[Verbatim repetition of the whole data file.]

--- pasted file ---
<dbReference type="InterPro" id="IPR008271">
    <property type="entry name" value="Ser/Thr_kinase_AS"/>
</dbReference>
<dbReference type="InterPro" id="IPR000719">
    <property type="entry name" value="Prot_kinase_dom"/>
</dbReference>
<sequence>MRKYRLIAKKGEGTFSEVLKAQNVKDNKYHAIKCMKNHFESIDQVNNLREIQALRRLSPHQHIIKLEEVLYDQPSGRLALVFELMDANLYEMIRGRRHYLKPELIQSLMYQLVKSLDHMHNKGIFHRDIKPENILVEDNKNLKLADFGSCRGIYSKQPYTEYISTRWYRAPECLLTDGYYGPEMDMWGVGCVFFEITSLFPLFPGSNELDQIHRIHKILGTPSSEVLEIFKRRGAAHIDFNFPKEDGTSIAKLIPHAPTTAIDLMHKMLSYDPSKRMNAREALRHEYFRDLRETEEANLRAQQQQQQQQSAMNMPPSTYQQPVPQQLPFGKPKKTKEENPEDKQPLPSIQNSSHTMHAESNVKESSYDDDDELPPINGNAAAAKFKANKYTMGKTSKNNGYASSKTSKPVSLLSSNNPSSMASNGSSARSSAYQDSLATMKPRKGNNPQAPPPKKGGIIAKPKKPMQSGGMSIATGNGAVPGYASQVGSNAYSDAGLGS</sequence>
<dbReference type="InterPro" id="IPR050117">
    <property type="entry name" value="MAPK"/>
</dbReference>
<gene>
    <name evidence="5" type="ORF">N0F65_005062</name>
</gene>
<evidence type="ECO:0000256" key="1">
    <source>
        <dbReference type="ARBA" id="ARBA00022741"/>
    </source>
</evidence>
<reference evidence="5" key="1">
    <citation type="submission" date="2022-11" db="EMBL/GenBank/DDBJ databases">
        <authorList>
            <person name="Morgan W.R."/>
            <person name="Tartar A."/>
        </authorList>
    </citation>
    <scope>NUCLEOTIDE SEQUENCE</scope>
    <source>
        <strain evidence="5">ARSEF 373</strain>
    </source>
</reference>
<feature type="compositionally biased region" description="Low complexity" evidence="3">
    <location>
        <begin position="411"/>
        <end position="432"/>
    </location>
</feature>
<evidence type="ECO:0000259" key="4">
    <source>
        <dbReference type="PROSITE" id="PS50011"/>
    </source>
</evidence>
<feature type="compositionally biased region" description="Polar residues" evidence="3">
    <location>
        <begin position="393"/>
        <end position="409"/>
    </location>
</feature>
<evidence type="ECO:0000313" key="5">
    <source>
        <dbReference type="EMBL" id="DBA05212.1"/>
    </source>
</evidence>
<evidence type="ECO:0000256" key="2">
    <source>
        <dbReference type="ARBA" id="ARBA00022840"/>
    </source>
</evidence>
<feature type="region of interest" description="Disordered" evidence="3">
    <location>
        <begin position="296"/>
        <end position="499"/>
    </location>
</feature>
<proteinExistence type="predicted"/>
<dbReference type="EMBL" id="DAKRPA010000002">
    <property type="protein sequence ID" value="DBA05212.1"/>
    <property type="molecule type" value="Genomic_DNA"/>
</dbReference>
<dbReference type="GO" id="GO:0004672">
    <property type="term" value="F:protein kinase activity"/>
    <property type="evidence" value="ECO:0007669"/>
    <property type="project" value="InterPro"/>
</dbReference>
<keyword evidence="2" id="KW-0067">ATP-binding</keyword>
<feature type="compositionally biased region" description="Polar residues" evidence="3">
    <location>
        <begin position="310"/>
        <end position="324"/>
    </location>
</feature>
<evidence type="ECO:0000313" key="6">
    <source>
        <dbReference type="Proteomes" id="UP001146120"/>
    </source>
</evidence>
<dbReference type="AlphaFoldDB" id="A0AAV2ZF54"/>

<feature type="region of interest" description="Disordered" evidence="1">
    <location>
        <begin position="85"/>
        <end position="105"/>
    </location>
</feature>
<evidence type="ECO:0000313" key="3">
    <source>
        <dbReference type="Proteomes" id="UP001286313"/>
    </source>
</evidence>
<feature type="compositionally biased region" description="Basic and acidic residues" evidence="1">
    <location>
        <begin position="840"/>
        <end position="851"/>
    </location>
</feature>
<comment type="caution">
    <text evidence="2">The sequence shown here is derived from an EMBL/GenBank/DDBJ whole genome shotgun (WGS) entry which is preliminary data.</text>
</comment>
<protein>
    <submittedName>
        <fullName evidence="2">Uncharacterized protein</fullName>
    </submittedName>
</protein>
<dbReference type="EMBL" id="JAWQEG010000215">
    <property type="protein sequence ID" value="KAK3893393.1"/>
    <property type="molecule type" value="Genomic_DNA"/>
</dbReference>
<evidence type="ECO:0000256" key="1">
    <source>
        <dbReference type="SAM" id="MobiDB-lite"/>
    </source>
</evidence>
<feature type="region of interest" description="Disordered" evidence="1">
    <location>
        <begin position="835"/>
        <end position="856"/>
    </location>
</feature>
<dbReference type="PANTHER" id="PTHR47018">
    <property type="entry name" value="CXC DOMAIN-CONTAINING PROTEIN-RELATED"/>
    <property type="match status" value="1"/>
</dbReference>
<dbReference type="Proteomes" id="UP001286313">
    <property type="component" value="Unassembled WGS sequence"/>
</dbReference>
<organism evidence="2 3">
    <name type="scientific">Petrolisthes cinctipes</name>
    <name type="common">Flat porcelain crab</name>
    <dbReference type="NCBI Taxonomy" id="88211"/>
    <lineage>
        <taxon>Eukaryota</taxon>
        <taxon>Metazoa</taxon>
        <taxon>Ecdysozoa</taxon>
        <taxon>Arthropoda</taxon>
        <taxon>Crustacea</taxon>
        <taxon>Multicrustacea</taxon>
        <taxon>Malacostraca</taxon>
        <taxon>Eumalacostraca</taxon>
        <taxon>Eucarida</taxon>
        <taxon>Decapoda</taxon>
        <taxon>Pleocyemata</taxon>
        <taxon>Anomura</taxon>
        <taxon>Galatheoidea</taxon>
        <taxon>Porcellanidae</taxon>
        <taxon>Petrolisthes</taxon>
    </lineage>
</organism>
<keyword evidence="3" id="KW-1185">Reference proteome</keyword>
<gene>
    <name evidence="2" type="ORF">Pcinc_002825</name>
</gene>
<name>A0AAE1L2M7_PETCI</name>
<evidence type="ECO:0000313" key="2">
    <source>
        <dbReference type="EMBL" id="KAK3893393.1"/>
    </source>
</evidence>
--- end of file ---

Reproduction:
<dbReference type="InterPro" id="IPR008271">
    <property type="entry name" value="Ser/Thr_kinase_AS"/>
</dbReference>
<dbReference type="InterPro" id="IPR000719">
    <property type="entry name" value="Prot_kinase_dom"/>
</dbReference>
<sequence>MRKYRLIAKKGEGTFSEVLKAQNVKDNKYHAIKCMKNHFESIDQVNNLREIQALRRLSPHQHIIKLEEVLYDQPSGRLALVFELMDANLYEMIRGRRHYLKPELIQSLMYQLVKSLDHMHNKGIFHRDIKPENILVEDNKNLKLADFGSCRGIYSKQPYTEYISTRWYRAPECLLTDGYYGPEMDMWGVGCVFFEITSLFPLFPGSNELDQIHRIHKILGTPSSEVLEIFKRRGAAHIDFNFPKEDGTSIAKLIPHAPTTAIDLMHKMLSYDPSKRMNAREALRHEYFRDLRETEEANLRAQQQQQQQQSAMNMPPSTYQQPVPQQLPFGKPKKTKEENPEDKQPLPSIQNSSHTMHAESNVKESSYDDDDELPPINGNAAAAKFKANKYTMGKTSKNNGYASSKTSKPVSLLSSNNPSSMASNGSSARSSAYQDSLATMKPRKGNNPQAPPPKKGGIIAKPKKPMQSGGMSIATGNGAVPGYASQVGSNAYSDAGLGS</sequence>
<dbReference type="InterPro" id="IPR050117">
    <property type="entry name" value="MAPK"/>
</dbReference>
<gene>
    <name evidence="5" type="ORF">N0F65_005062</name>
</gene>
<evidence type="ECO:0000256" key="1">
    <source>
        <dbReference type="ARBA" id="ARBA00022741"/>
    </source>
</evidence>
<reference evidence="5" key="1">
    <citation type="submission" date="2022-11" db="EMBL/GenBank/DDBJ databases">
        <authorList>
            <person name="Morgan W.R."/>
            <person name="Tartar A."/>
        </authorList>
    </citation>
    <scope>NUCLEOTIDE SEQUENCE</scope>
    <source>
        <strain evidence="5">ARSEF 373</strain>
    </source>
</reference>
<feature type="compositionally biased region" description="Low complexity" evidence="3">
    <location>
        <begin position="411"/>
        <end position="432"/>
    </location>
</feature>
<evidence type="ECO:0000259" key="4">
    <source>
        <dbReference type="PROSITE" id="PS50011"/>
    </source>
</evidence>
<feature type="compositionally biased region" description="Polar residues" evidence="3">
    <location>
        <begin position="393"/>
        <end position="409"/>
    </location>
</feature>
<evidence type="ECO:0000313" key="5">
    <source>
        <dbReference type="EMBL" id="DBA05212.1"/>
    </source>
</evidence>
<evidence type="ECO:0000256" key="2">
    <source>
        <dbReference type="ARBA" id="ARBA00022840"/>
    </source>
</evidence>
<feature type="region of interest" description="Disordered" evidence="3">
    <location>
        <begin position="296"/>
        <end position="499"/>
    </location>
</feature>
<proteinExistence type="predicted"/>
<dbReference type="EMBL" id="DAKRPA010000002">
    <property type="protein sequence ID" value="DBA05212.1"/>
    <property type="molecule type" value="Genomic_DNA"/>
</dbReference>
<dbReference type="GO" id="GO:0004672">
    <property type="term" value="F:protein kinase activity"/>
    <property type="evidence" value="ECO:0007669"/>
    <property type="project" value="InterPro"/>
</dbReference>
<keyword evidence="2" id="KW-0067">ATP-binding</keyword>
<feature type="compositionally biased region" description="Polar residues" evidence="3">
    <location>
        <begin position="310"/>
        <end position="324"/>
    </location>
</feature>
<evidence type="ECO:0000313" key="6">
    <source>
        <dbReference type="Proteomes" id="UP001146120"/>
    </source>
</evidence>
<dbReference type="AlphaFoldDB" id="A0AAV2ZF54"/>

<feature type="region of interest" description="Disordered" evidence="1">
    <location>
        <begin position="85"/>
        <end position="105"/>
    </location>
</feature>
<evidence type="ECO:0000313" key="3">
    <source>
        <dbReference type="Proteomes" id="UP001286313"/>
    </source>
</evidence>
<feature type="compositionally biased region" description="Basic and acidic residues" evidence="1">
    <location>
        <begin position="840"/>
        <end position="851"/>
    </location>
</feature>
<comment type="caution">
    <text evidence="2">The sequence shown here is derived from an EMBL/GenBank/DDBJ whole genome shotgun (WGS) entry which is preliminary data.</text>
</comment>
<protein>
    <submittedName>
        <fullName evidence="2">Uncharacterized protein</fullName>
    </submittedName>
</protein>
<dbReference type="EMBL" id="JAWQEG010000215">
    <property type="protein sequence ID" value="KAK3893393.1"/>
    <property type="molecule type" value="Genomic_DNA"/>
</dbReference>
<evidence type="ECO:0000256" key="1">
    <source>
        <dbReference type="SAM" id="MobiDB-lite"/>
    </source>
</evidence>
<feature type="region of interest" description="Disordered" evidence="1">
    <location>
        <begin position="835"/>
        <end position="856"/>
    </location>
</feature>
<dbReference type="PANTHER" id="PTHR47018">
    <property type="entry name" value="CXC DOMAIN-CONTAINING PROTEIN-RELATED"/>
    <property type="match status" value="1"/>
</dbReference>
<dbReference type="Proteomes" id="UP001286313">
    <property type="component" value="Unassembled WGS sequence"/>
</dbReference>
<organism evidence="2 3">
    <name type="scientific">Petrolisthes cinctipes</name>
    <name type="common">Flat porcelain crab</name>
    <dbReference type="NCBI Taxonomy" id="88211"/>
    <lineage>
        <taxon>Eukaryota</taxon>
        <taxon>Metazoa</taxon>
        <taxon>Ecdysozoa</taxon>
        <taxon>Arthropoda</taxon>
        <taxon>Crustacea</taxon>
        <taxon>Multicrustacea</taxon>
        <taxon>Malacostraca</taxon>
        <taxon>Eumalacostraca</taxon>
        <taxon>Eucarida</taxon>
        <taxon>Decapoda</taxon>
        <taxon>Pleocyemata</taxon>
        <taxon>Anomura</taxon>
        <taxon>Galatheoidea</taxon>
        <taxon>Porcellanidae</taxon>
        <taxon>Petrolisthes</taxon>
    </lineage>
</organism>
<keyword evidence="3" id="KW-1185">Reference proteome</keyword>
<gene>
    <name evidence="2" type="ORF">Pcinc_002825</name>
</gene>
<name>A0AAE1L2M7_PETCI</name>
<evidence type="ECO:0000313" key="2">
    <source>
        <dbReference type="EMBL" id="KAK3893393.1"/>
    </source>
</evidence>